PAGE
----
Dallas — One of the musical gems in the Metroplex is the Allegro Guitar Society. Under the artistic direction of Christopher McGuire, AGS consistently bring the top-level of guitarists for their series of concerts: one in Fort Worth and one in Dallas. On April 8, at a crowded University Park United Methodist Church in Dallas, he presented one of the best of the best: Jason Vieaux. (The Fort Worth performance was the night before at a sold-out Renzo Piano Pavilion Auditorium at the Kimbell Art Museum.)
Vieaux was born in Buffalo, N.Y., in 1973 and attended the Cleveland Institute of Music. In 1992, he won the top prize in the Guitar Foundation of America International Guitar Competition, which is the big prize in guitar land. He is the youngest person to ever win it. In 1995, he was appointed Artistic Ambassador of the U.S. to Southeast Asia and holds a Cleveland Institute of Music Alumni Achievement Award. His recent solo album Play, on Azica Records, won the 2015 Grammy Award for Best Classical Instrumental Solo.
But the recital stages are filled with soloists with a long list of prizes and other honors and recording engineers can touch up performances to Grammy levels. With this in mind, there was quite a bit of anticipation as the unassuming shaggy-headed and sturdily build 42-year-old sat down to play. The bottom line is that on a scale of 1 to 10, Vieaux is an 11.
He played a program of mostly original music for the guitar with not as many adaptations of pieces for other instruments. Usually, it is the other way around. The program itself was astonishing. The list of composers ranged from Bach to Henze, with some Albéniz and Ellington tossed in. Some pieces were standards of the repertoire and frequently recorded by guitarists, setting up some real expectations.
He impressed immediately. A Grand Overture, Op. 61, by Mauro Giuliani, set the mood and showed off the huge sound he gets out of his instrument. But it was the second selection, J. S. Bach’s Lute Suite No. 1 in E Minor, that dazzled.
As is typical for Bach, this is a work of chromatic complexity requiring clarity of many concurrently running musical lines. Vieaux’s performance was exemplary. Because of his careful attention to dynamics and impeccable technique, all of Bach’s intricate lines were not only clear, but also constantly interacting.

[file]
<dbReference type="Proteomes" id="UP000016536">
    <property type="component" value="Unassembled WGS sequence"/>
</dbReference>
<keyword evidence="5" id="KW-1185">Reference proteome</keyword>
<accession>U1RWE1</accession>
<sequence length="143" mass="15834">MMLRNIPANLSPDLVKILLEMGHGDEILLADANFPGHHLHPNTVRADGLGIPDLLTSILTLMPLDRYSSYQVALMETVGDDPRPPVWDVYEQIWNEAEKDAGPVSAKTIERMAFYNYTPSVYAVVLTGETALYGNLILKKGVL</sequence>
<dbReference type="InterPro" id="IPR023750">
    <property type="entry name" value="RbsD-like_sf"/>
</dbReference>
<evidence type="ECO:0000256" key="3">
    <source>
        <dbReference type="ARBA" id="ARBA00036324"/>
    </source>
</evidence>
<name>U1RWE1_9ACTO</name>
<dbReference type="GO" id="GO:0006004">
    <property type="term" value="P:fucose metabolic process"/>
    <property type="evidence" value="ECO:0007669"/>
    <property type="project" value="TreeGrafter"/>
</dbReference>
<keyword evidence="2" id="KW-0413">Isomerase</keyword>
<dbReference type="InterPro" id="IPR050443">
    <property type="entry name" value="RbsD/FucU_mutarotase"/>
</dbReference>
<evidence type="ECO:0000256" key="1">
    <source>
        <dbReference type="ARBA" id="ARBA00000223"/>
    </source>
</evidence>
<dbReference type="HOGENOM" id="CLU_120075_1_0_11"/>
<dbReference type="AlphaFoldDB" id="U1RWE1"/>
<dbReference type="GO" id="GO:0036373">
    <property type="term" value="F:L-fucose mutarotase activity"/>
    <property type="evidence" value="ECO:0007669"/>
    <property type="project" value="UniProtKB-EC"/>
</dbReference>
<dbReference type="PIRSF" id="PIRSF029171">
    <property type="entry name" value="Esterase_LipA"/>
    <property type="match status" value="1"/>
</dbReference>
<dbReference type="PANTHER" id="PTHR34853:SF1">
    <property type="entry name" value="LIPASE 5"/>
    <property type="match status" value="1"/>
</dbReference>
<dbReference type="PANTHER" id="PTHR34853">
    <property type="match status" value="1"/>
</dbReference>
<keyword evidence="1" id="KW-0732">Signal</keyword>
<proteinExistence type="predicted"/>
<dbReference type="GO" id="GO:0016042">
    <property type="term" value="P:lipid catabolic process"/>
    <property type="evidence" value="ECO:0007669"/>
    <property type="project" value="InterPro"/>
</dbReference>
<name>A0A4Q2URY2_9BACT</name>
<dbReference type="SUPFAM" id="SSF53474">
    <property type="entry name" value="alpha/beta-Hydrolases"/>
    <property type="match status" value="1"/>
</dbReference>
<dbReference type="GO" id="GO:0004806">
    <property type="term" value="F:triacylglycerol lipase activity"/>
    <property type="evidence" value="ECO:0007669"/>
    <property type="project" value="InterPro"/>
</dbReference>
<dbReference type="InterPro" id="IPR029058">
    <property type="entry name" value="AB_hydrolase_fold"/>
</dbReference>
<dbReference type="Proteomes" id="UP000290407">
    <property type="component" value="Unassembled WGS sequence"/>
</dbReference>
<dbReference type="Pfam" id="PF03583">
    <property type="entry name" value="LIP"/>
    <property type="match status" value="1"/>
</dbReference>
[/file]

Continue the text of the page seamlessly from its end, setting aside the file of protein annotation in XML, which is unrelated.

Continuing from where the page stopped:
And so it went.
The program made wide stylistic leaps. Some selections by Isaac Albéniz are standard fare for guitarists. Vieaux included three pieces from España, one he arranged himself. The second half opened with Jongo, by the Brazilian guitarist Paulo Bellinati. (Jongo is both a title and an Afro-Brazilian style of music, which the piece imitates.)
From there, Vieaux jumped to the esoteric side of the musical fence with Drei Tentos, from Kammermusik by Hans Werner Henze. Kammermusik is a rarely performed twelve-movement cycle of songs for tenor and a collection of instruments, which only appear together in three of them.
Kammermusik dates from a period of great change in Henze’s composition style as he moved away from strict serial composition and began to incorporate other diverse elements such as jazz, Italian street music, rock and some exotic Arabian sounds. The extreme difficulty of the cycle probably explains the paucity of performances. The three equally challenging selections on this program are interludes for solo guitar in the cycle.
The three selections range from abstract single lines to an explosive finale of great complexity. While not serial, neither are these pieces tonal. Instead, they occupy a middle ground and Vieaux’s sympathetic performance melded the diverse musical styles into a most satisfying whole.
Some of Vieaux’s own arrangements of less strenuous music followed, such the dreamy Always and Forever by Pat Metheny, the Brazilian-flavored A Felicidade by Antoñio Carlos Jobin, best known for “The Girl from Ipanema.” Then he played “In a Sentimental Mood” by “Duke” Ellington and ended with “Misionera” by the Argentinian composer/guitarist/pianist Fernando Bustamante.
Throughout the extensive program, he rarely moved his body but you could see the music resonate in his facial expressions—that is, if you were close enough to catch them.
Vieaux made it all look easy.
He made us feel like we could play these selections with a little practice, when nothing could be further from the truth. These are some the most challenging works in the repertoire. Yet all we heard was some terrific music, without marveling at how he did it. Vieaux’s “trick,” so to speak, was to make his technical prowess vanish and let the music stand by itself. Unproduced, as it were.
It was a remarkable performance and there was little wonder that the CDs he brought along to sign and sell vanished quickly.